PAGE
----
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Explore the Craft of Writing Poetry 1700s Poetic Movements Graveyard Poets, also called Churchyard Poets, were 18th century poets who focused their work on human mortality. The poems often took place in a graveyard. Thomas Gray is probably the best known of these poets. Elegy Written in a Country Churchyard Sonnet on the Death of Richard West by Thomas Gray In vain to me the smiling mornings shine, And red'ning Phobus lifts his golden fire; The birds in vain their amorous descant join; Or cheerful fields resume their green attire: These ears, alas! for other notes repine, A different object do these eyes require. My lonely anguish melts no heart but mine; And in my breast the imperfect joys expire. Yet morning smiles the busy race to cheer, And new-born pleasure brings to happier men: The fields to all their wonted tribute bear: To warm their little loves the birds complain: I fruitless mourn to him that cannot hear, And weep the more because I weep in vain. Romanticism was an 18th century movement in reaction the order and balance of the Augustan age. The romantics favored self expression, inspiration and unleashed imagination. It came at a time when the rights of the individual were being asserted. Poets had greater freedom to express themselves with the diminishing of patrons who sponsored the arts. There are many different views of exactly what Romanticism who the poets were but most agree that the names Wordsworth, Samuel Taylor Coleridge , William Blake, Shelley, and Lord Byran should be included. Ode to the West Wind Part I by Percy Bysshe Shelley O wild West Wind, thou breath of Autumn's being, Thou, from whose unseen presence the leaves dead Are driven, like ghosts from an enchanter fleeing, Yellow, and black, and pale, and hectic red, Pestilence-stricken multitudes: O thou, Who chariotest to their dark wintry bed The wingèd seeds, where they lie cold and low, Each like a corpse within its grave,until Thine azure sister of the Spring shall blow| Her clarion o'er the dreaming earth, and fill (Driving sweet buds like flocks to feed in air) With living hues and odours plain and hill: Wild Spirit, which art moving everywhere; Destroyer and Preserver; hear, O hear! Scriblerus Club is really an association of poets rather than a movement or school. This club was a group of poets who regularly met during 1714 to satirise 'all the false tastes in learning'. Alexander Pope, John Arbuthnot, Jonathan Swift and John Gay were among the group. Acis and Galatea by John Gay Air. Love in her eyes sits playing, And sheds delicious death; Love on her lips is straying, And warbling in her breath; Love on her breast sits panting, And swells with soft desire; Nor grace nor charm is wanting To set the heart on fire. Air. O ruddier than the cherry! O sweeter than the berry! O Nymph more bright Than moonshine night, Like kidlings blithe and merry! Ripe as the melting cluster! No lily has such lustre;|Yet hard to tame As raging flame.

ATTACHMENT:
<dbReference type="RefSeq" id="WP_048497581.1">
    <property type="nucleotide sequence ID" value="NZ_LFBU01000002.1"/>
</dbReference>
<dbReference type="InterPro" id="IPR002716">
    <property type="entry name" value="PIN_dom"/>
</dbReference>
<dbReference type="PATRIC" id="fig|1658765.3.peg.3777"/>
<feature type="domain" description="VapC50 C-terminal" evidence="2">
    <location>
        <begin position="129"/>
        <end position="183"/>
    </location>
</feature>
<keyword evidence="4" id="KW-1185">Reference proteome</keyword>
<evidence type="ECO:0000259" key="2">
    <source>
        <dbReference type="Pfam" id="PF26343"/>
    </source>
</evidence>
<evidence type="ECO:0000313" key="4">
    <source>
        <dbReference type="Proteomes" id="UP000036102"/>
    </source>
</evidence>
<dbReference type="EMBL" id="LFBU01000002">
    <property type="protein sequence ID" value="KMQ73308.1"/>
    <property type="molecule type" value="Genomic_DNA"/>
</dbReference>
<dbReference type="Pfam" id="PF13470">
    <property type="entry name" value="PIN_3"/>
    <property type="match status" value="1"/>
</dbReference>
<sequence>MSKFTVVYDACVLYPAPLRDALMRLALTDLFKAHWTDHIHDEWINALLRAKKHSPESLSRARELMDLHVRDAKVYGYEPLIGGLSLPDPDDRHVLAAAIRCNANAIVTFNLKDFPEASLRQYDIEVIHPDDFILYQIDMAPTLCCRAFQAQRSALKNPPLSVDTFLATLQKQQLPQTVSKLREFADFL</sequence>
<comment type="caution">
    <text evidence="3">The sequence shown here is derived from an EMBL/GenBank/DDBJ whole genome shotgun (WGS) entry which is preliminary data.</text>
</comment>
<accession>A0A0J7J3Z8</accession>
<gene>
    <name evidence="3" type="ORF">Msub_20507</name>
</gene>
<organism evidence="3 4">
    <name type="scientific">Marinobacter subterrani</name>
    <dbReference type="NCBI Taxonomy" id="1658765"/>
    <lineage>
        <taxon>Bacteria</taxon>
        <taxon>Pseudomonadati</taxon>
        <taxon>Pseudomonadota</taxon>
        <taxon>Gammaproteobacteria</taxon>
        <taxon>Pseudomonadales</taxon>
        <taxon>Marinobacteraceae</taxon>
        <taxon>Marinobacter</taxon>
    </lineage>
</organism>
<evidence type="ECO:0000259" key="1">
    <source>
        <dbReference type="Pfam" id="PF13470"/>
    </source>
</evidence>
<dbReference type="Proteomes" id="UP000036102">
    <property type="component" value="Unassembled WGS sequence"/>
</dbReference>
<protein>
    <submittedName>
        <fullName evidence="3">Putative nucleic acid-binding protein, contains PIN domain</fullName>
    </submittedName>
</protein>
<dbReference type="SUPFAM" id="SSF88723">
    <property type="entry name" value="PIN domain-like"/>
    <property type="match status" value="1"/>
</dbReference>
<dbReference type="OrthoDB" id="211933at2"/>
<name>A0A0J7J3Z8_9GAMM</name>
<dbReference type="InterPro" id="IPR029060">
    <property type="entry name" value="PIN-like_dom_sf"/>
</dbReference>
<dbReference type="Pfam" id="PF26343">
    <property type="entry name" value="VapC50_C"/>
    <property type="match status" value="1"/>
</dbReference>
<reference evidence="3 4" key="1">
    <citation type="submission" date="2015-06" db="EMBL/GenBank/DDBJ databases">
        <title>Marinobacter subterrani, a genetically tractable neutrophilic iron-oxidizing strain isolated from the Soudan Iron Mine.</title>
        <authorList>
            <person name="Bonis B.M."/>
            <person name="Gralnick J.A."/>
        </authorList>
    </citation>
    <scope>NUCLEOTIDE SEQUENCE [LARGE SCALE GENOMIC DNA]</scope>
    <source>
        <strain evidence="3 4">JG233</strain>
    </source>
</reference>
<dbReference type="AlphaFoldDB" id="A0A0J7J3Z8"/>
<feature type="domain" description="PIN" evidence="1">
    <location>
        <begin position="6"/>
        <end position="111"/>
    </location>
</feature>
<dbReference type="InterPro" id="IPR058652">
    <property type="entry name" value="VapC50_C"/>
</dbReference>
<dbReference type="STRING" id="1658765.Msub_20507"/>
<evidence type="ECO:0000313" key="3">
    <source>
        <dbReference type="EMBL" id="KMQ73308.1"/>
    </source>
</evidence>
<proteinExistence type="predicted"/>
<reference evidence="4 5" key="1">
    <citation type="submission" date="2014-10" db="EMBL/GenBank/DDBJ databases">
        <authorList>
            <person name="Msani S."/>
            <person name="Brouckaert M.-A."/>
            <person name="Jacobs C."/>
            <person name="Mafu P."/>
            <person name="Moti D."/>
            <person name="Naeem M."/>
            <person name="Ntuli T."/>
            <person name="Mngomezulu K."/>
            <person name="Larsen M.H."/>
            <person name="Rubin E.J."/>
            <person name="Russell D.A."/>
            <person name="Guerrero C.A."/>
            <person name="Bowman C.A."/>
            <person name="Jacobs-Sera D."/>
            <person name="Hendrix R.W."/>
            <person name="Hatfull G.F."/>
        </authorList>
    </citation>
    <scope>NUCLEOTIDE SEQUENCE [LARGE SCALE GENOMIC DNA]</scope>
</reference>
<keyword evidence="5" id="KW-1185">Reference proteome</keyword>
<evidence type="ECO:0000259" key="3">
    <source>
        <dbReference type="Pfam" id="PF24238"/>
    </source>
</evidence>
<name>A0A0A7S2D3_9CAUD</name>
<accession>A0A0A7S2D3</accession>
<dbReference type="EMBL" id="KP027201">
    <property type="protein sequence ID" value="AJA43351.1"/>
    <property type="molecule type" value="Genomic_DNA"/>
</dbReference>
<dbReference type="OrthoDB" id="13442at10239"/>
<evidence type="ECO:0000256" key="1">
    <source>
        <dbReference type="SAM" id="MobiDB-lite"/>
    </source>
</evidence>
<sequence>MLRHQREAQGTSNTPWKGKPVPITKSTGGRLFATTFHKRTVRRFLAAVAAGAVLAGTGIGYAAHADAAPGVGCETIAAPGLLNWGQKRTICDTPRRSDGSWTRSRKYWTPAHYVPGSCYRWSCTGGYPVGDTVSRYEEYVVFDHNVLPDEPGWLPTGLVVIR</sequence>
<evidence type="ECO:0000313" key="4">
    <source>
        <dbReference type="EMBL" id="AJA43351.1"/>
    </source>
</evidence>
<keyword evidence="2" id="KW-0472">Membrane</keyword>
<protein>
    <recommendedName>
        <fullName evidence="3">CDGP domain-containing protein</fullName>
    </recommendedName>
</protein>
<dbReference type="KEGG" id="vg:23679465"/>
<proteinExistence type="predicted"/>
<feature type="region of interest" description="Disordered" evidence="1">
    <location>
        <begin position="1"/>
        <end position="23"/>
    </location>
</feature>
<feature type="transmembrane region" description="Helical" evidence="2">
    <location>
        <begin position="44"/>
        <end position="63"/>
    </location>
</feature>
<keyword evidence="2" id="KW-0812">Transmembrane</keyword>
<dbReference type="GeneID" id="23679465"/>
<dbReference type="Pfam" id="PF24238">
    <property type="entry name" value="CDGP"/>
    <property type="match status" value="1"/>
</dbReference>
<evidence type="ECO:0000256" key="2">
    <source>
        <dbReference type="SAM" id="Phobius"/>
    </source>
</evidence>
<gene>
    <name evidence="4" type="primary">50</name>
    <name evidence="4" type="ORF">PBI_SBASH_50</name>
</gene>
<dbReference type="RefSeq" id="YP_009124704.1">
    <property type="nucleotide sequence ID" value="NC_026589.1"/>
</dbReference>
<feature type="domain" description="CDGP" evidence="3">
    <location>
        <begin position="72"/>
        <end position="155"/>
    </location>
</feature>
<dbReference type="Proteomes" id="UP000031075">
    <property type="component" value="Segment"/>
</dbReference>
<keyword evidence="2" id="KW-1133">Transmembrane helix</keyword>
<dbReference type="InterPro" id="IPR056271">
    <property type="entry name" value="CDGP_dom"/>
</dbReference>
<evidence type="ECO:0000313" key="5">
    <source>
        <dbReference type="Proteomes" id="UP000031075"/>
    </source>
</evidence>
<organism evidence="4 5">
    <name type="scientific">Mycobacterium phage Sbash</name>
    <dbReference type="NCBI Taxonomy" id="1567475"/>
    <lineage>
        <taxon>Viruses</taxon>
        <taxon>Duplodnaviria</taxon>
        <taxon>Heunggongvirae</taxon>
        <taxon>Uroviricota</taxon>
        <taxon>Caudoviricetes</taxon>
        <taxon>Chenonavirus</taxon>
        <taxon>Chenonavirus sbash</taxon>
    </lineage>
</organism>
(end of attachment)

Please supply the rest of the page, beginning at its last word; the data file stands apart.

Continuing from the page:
Explore the Craft of Writing Greek Verse Didactic Verse (from Greek didaktikos which implies both teaching and learning) is a genre of poetry with the clear intention to instruct and from which it is assumed the reader will learn. This genre has been around since before the invention of the alphabets. Moralistic, theological, political and societal concerns have been addressed in didactic verse framed by as many verse forms as subjects addressed. One of the more popular frames is the Didactic Couplet. If it is True, What the Prophets Write by William Blake (1757-1827) If it is true, what the Prophets write, That the heathen gods are all stocks and stones, Shall we, for the sake of being polite, Feed them with the juice of our marrow-bones? And if Bezaleel and Aholiab drew What the finger of God pointed to their view, Shall we suffer the Roman and Grecian rods To compel us to worship them as gods? They stole them from the temple of the Lord And worshipp'd them that they might make inspirèd art abhorred; The wood and stone were call'd the holy things, And their sublime intent given to their kings. ll the atonements of Jehovah spurned, And criminals to sacrifices turn'd. A few subgenres of didactic verse are: Ensenhamen is an Occitan, didactic, often lyrical verse of the 12 century primarily the property of the troubadours. Although no structure seems consistent, the verse covered subjects from proper table manners, to the comportment of a lady, and even to sexual ethics. The Epistle (Latin epistola meaning letter), is a genre of didactic verse which is a poem of voice and character. The frame of the verse is at the discretion of the poet. The poem as a letter, can be addressed to a real or imaginary person or group of persons and the character writing the letter can be real or imaginary. The tone can be formal or be very personal and the poem itself can be several pages or a short note.. Robert Burns and Alexander Pope often used this genre. Many Epistles are found in the New Testament of the Bible. Here is the opening of the Letter of James: 1:1 James, a servant of God and of the Lord Jesus Christ, to the twelve tribes which are in the Dispersion: Greetings. 1:2 Count it all joy, my brothers when you fall into various temptations, 1:3 knowing that the testing of your faith produces endurance. 1:4 Let endurance have its perfect work, that you may be perfect and complete, lacking in nothing. 1:5 But if any of you lacks wisdom, let him ask of God, who gives to all liberally and without reproach; and it will be given to him. 1:6 But let him ask in faith, without any doubting, for he who doubts is like a wave of the sea, driven by the wind and tossed. 1:7 For let that man not think that he will receive anything from the Lord. 1:8 He is a double-minded man, unstable in all his ways. Georgic Verse is "how to" poetry, originally concerning animal husbandry and other farm work. More modern georgic verse provides instructions in the arts and sciences, these teachings are usually in the form of rhymed verse. The Primer Couplet and Skeltonic Verse fall under this subgenre. Virgil's Georgics II (29 B.C.) Thus far the tilth of fields and stars of heaven; Now will I sing thee, Bacchus, and, with thee, The forest's young plantations and the fruit Of slow-maturing olive. Hither haste, O Father of the wine-press; all things here Teem with the bounties of thy hand; for thee With viny autumn laden blooms the field, And foams the vintage high with brimming vats; Hither, O Father of the wine-press, come, And stripped of buskin stain thy bared limbs In the new must with me.First, nature's law For generating trees is manifold; For some of their own force spontaneous spring, No hand of man compelling, and possess The plains and river-windings far and wide As pliant osier and the bending broom, Poplar, and willows in wan companies With green leaf glimmering gray; and some there be From chance-dropped seed that rear them, as the tall Chestnuts, and, mightiest of the branching wood, Jove's Aesculus, and oaks, oracular Deemed by the Greeks of old. With some sprouts forth A forest of dense suckers from the root, As elms and cherries; so, too, a pigmy plant, Beneath its mother's mighty shade upshoots The bay-tree of Parnassus. Such the modes Nature imparted first; hence all the race Of forest-trees and shrubs and sacred groves Springs into verdure. Other means there are, Which use by method for itself acquired. One, sliving suckers from the tender frame Of the tree-mother, plants them in the trench; One buries the bare stumps within his field, Truncheons cleft four-wise, or sharp-pointed stakes; Some forest-trees the layer's bent arch await, And slips yet quick within the parent-soil; No root need others, nor doth the pruner's hand Shrink to restore the topmost shoot to earth That gave it being. Nay, marvellous to tell, Lopped of its limbs, the olive, a mere stock, Still thrusts its root out from the sapless wood, And oft the branches of one kind we see Change to another's with no loss to rue, Pear-tree transformed the ingrafted apple yield, And stony cornels on the plum-tree blush. Come then, and learn what tilth to each belongs According to their kinds, ye husbandmen, And tame with culture the wild fruits, lest earth Lie idle. O blithe to make all Ismarus One forest of the wine-god, and to clothe With olives huge Tabernus! And be thou At hand, and with me ply the voyage of toil I am bound on, O my glory, O thou that art Justly the chiefest portion of my fame, Maecenas, and on this wide ocean launched Spread sail like wings to waft thee. Not that I With my poor verse would comprehend the whole, Nay, though a hundred tongues, a hundred mouths Were mine, a voice of iron; be thou at hand, Skirt but the nearer coast-line; see the shore Is in our grasp; not now with feigned song Through winding bouts and tedious preludings Shall I detain thee. For example of a more modern day Georgic verse, John Hollander wrote Rhymes Reason in which he describes various verse forms in verse. The ballad stanza's four short lines --- Are very often heard; The second and the fourth lines rhyme --- But not the first and third. The Riddle is a very popular folk verse form that made its way to respected literature because of its general appeal. It is short lyrical verse that takes the form of a question with the answer in the hints within the body of the poem. It includes metaphor, word play and paradox. Literary Riddles are often longer poems. It was fascinating when researching to find that not only were versified riddles popular in 12th century, Old English, but the ancient Norse Edda Measures included riddles as well as there are poetic riddles in Arabic, Japanese and Viet Namese showing a vast diversity of cultures enjoying the same poetic genre. An Old English Riddle by Anonymous "I never was, am always to be, No one ever saw me, nor ever will And yet I am the confidence of all To live and breathe on this terrestrial ball." (The answer: I am tomorrow) Clue-Line is a modern day "riddle" using rhymed couplets and one dummy line to provide the clues to a key word. Found at Ars' Poetica, each line should provide some clue to the thematic keyword. The elements of the Clue-Line are: stanzaic, written in any number of rhymed couplets. metered at the discretion of the poet. composed with each line providing a clue to the "thematic keyword". composed with a dummy line in the last couplet that does not provide a clue.